Victoria University Press
Edited by Mikaela Nyman & Rebecca Tobo Olul-Hossen
Reviewed by: Alessia Belsito-Riera
A celebration of womanhood, Sista, Stanap Strong! explores ni-Vanuatu women’s struggle against sexism and misogyny in conjunction with Oceanian colonialism, slavery, racism, and independence.
Sista, Stanap Strong! is important for its reclamation of language, recounting, remembering, and rising above the horrors of colonialism and slavery. Stories and poems such as The bitterness of sugar cane by Losana Natuman recount the incipience of colonialism and blackbirding, whereas Dirty white by Jane Kanas portrays the lasting effect of 19th century colonialism in the 70s and 80s. Kanas’ story directly outlines the role language plays in colonisation, placing English in direct opposition to Bislama and native languages. Though not a direct act of physical violence, cultural, emotional, and psychological damage persist through modern day.
This anthology spans multiple generations of Vanuatu women’s perspectives, with writings ranging from teenagers to octogenarians. Despite the variation in age and experiences however, the perspective remains relatively unchanged. These women are nurturing and strong, trailblazers and keepers of tradition, culture, and history, and yet almost all of them encounter and are defiant in the face of sexism and misogyny. Whether it be domestic violence as in Is this real love by Roselyn Qwenako Tor or men’s insistence upon female inferiority in Mildred Sope’s recollection of the independence movement. “I was targeted and victimised cruelly... the priority was the boys... no more should my girls feel unequal, their rights and voices drowned by some people”, Telstar Jimmy’s voice proclaims in Their lives matter more. Every piece of writing in this anthology is about perseverance and endurance in the face of oppression.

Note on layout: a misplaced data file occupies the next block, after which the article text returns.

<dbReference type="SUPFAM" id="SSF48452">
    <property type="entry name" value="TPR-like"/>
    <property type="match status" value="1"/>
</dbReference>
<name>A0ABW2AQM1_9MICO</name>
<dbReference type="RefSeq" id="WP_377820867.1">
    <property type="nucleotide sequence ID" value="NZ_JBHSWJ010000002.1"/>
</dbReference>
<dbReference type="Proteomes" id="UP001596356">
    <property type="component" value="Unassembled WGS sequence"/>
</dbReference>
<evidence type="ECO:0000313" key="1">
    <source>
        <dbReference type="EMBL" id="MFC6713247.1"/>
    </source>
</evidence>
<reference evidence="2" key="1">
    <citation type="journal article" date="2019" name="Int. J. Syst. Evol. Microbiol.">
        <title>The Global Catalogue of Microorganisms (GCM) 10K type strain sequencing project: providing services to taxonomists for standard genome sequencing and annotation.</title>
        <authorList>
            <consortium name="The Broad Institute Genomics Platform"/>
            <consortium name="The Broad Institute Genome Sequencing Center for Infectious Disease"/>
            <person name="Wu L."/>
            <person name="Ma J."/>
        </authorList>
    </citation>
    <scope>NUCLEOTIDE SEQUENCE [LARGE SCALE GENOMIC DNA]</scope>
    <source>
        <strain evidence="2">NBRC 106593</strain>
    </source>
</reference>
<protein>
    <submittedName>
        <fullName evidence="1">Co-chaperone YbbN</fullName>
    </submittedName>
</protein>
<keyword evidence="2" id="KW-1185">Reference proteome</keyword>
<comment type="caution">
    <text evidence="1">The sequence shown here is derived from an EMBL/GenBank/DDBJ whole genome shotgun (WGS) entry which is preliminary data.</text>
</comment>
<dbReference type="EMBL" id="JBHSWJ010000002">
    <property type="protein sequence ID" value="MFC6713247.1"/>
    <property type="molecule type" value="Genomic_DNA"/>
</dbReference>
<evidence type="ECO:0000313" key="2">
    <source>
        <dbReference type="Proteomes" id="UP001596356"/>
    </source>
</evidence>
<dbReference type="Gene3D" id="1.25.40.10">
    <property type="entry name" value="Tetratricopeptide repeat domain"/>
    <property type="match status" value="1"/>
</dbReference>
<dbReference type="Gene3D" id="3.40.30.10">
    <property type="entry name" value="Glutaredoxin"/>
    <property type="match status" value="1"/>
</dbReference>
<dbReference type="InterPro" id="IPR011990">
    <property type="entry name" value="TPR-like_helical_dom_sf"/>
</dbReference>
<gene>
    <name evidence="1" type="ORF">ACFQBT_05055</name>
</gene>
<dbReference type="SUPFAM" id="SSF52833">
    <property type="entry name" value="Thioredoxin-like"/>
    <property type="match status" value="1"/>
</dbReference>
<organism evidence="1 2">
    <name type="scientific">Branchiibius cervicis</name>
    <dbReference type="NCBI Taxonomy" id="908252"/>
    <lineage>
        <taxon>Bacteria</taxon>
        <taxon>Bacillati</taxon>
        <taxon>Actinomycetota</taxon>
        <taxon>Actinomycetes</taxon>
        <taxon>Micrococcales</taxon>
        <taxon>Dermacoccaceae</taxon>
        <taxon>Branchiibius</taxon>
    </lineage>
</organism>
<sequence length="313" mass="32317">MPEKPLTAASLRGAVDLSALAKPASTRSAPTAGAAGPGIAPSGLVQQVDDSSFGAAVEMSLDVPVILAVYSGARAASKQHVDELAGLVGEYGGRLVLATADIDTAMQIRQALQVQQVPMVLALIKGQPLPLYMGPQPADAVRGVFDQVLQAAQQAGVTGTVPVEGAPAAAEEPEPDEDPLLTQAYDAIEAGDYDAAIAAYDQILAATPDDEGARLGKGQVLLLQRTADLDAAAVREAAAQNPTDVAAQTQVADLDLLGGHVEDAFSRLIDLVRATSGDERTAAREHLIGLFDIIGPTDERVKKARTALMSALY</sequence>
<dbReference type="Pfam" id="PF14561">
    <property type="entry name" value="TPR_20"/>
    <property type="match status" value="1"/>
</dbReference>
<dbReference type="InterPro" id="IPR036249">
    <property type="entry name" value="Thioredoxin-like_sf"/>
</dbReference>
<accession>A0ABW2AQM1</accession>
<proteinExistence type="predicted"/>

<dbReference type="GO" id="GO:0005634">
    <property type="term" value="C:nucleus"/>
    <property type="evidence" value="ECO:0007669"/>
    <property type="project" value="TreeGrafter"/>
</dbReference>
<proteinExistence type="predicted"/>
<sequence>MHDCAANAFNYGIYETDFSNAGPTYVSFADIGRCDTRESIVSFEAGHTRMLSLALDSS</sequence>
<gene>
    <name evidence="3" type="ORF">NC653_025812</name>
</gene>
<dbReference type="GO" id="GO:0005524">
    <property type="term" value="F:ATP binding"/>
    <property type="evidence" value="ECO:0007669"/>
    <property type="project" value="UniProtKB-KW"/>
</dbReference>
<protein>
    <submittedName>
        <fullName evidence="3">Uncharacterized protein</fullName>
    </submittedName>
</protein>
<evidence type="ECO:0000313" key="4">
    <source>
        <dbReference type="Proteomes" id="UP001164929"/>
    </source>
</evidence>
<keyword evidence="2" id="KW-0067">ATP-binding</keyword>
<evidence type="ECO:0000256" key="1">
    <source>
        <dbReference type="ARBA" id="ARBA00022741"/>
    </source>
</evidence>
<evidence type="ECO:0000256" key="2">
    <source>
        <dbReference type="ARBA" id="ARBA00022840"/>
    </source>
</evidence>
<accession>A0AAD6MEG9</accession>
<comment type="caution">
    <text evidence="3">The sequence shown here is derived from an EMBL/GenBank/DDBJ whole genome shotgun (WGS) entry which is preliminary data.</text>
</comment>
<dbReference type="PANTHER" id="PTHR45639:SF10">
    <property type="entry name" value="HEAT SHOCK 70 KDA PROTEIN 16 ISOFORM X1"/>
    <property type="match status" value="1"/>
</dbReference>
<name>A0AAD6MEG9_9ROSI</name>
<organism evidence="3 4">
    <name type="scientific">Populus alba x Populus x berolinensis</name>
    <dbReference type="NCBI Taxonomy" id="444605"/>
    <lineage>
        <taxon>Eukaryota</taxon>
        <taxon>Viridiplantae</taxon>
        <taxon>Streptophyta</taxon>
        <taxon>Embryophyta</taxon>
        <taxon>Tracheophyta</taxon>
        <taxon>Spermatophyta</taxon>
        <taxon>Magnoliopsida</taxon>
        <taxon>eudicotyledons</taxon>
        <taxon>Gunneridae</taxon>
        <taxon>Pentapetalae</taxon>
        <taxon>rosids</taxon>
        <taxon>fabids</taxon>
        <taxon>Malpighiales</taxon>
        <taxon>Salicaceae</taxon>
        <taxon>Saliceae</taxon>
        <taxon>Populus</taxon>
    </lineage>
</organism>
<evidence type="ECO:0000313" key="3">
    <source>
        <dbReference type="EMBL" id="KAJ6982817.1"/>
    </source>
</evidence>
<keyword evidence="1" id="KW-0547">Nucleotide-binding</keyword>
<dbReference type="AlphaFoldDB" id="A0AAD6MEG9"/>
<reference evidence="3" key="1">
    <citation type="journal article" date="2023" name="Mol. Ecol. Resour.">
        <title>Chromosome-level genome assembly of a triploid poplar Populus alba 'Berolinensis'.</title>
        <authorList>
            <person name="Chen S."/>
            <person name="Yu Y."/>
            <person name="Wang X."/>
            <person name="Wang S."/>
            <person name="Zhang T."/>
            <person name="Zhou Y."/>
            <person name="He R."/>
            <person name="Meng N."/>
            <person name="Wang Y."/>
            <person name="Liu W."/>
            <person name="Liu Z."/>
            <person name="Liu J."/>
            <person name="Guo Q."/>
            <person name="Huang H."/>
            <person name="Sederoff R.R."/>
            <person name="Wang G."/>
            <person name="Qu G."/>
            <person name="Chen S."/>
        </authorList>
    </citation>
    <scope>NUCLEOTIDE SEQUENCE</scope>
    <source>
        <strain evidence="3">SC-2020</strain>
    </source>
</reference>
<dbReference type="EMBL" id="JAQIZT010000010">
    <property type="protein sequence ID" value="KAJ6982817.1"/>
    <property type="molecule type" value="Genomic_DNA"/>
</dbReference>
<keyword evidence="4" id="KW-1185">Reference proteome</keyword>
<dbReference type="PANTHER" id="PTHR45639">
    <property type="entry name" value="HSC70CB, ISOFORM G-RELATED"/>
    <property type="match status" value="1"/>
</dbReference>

Aside from its focus on universal feminism and female oppression, Sista, Stanap Stong! also presents the intersectional struggle of Vanuatu women in particular. Most of these voices have not been heard until now; they are empowering, they are strong, they are female, and they call for not only Vanuatu women but women everywhere to endure, overcome, and Stanap Strong!